No, I think it's better to use car analogies instead of big words here.

Re:hot soup? (3, Funny)

idontgno (624372) | about 4 years ago | (#33267148)

No, I think it's better to use car analogies instead of big words here.

Sorry, my car-ma ran over your dogma.

Re:hot soup? (0, Offtopic)

spun (1352) | about 4 years ago | (#33267022)

[Dr. Evil.] No, Mr. Powers, I expect you to die. Even after they pay me the money, I'm still going to melt every city on the planet with hot soupy magm, er, plasma. Release the preschoolers! Mr. Powers, you'll notice that all the preschoolers have laser beams attached to their heads...

Re:hot soup? (1)

stephathome (1862868) | about 4 years ago | (#33267566)

Clearly Dr. Evil doesn't have much experience with preschoolers if he thinks they need laser beams on their heads to be destructive.

Re:hot soup? (0)

Anonymous Coward | about 4 years ago | (#33267080)

No soup for you!

Captcha: delicacy. How surprisingly appropriate.

Re:hot soup? (1)

Ogive17 (691899) | about 4 years ago | (#33267332)

I don't know... every time I see CME (corneal mass ejection) I still giggle. I think the pre-school terms probably fit well with me.

Re:hot soup? (1)

Low Ranked Craig (1327799) | about 4 years ago | (#33267724)

the way a hot soup of charged particles called plasma circulated in the Sun.

This is slashdot, not preschool. You can use your big-boy words with us.

And apparently, this "hot soup" is delivered via a "conveyor belt".

Just wanted to be the first one (0)

Anonymous Coward | about 4 years ago | (#33266734)

ahem like Intel :P

Finally... (0)

cozzbp (1845636) | about 4 years ago | (#33266738)

Finally some evidence to prove my new theory I will soon propose: Global Cooling.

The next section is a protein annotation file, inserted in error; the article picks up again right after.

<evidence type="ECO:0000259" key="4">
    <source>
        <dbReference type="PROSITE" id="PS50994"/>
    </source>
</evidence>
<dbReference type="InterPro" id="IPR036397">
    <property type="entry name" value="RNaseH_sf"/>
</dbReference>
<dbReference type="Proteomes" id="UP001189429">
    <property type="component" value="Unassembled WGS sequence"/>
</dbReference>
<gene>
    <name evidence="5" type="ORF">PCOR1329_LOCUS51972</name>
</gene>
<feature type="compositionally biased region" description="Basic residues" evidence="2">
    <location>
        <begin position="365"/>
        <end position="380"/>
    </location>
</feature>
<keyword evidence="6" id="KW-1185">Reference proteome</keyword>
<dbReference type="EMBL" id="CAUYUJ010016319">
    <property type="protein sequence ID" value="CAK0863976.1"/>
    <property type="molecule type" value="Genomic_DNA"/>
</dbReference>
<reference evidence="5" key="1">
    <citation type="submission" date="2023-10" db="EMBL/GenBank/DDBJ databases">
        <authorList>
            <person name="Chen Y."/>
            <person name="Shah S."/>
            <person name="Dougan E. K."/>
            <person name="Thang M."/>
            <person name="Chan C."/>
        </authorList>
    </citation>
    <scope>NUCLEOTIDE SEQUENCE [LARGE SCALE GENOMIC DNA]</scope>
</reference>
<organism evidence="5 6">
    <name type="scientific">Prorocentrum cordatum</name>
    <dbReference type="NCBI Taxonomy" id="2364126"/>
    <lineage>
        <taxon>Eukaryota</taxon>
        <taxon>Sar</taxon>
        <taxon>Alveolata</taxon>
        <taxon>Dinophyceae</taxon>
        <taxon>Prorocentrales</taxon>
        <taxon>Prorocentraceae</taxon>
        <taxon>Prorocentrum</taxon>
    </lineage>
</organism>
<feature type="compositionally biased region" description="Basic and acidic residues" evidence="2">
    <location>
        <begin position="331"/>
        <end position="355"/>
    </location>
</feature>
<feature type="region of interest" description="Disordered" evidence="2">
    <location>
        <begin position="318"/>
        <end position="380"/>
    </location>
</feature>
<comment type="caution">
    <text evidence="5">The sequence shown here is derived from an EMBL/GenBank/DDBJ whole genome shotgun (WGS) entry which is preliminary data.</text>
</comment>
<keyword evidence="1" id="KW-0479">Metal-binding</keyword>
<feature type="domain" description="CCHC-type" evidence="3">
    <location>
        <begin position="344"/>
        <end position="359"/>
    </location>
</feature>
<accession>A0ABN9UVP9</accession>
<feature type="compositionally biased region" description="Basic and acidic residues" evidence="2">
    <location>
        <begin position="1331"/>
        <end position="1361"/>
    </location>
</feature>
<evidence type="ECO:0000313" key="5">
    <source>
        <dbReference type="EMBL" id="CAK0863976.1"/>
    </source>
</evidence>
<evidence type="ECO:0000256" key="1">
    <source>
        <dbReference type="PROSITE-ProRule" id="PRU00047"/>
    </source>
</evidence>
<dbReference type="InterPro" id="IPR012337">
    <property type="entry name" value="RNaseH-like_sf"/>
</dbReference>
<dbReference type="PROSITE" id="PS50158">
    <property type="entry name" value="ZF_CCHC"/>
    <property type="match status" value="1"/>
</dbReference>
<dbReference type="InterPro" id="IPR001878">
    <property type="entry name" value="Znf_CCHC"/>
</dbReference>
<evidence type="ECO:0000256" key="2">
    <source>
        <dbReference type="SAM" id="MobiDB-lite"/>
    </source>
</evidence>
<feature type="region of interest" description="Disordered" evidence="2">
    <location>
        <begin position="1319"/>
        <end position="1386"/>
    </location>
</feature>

Re:Finally... (1)

doug (926) | about 4 years ago | (#33266954)

Actually, there was talk of that back in the 1970s. I don't remember if there was any serious science behind it or not. It could have just been a general cultural concern because of all of the fears of a Nuclear Winter.

- doug

Re:Finally... (5, Informative)

Anonymous Coward | about 4 years ago | (#33267086)

In the 70s it wasn't clear which effect was winning, cooling due to aerosal particles (soot) in the atmosphere or warming due to carbon dioxide and other greenhouse gases. It turns out that warming was winning which became clear in the late 70s and 80s. There was no consensus at any time saying that global cooling would be a problem long term. However, this debate did get mixed together with the discovery of the orbital cycles which cause the ice ages which predict another one thousands of years from now . So you got some popular science articles warning about global cooling and a new ice age.

Re:Finally... (1)

Tablizer (95088) | about 4 years ago | (#33267132)

Finally some evidence to prove my new theory I will soon propose: Global Cooling.

Regardless of the quality of your material, be prepared to be a frequent guest on F0X News.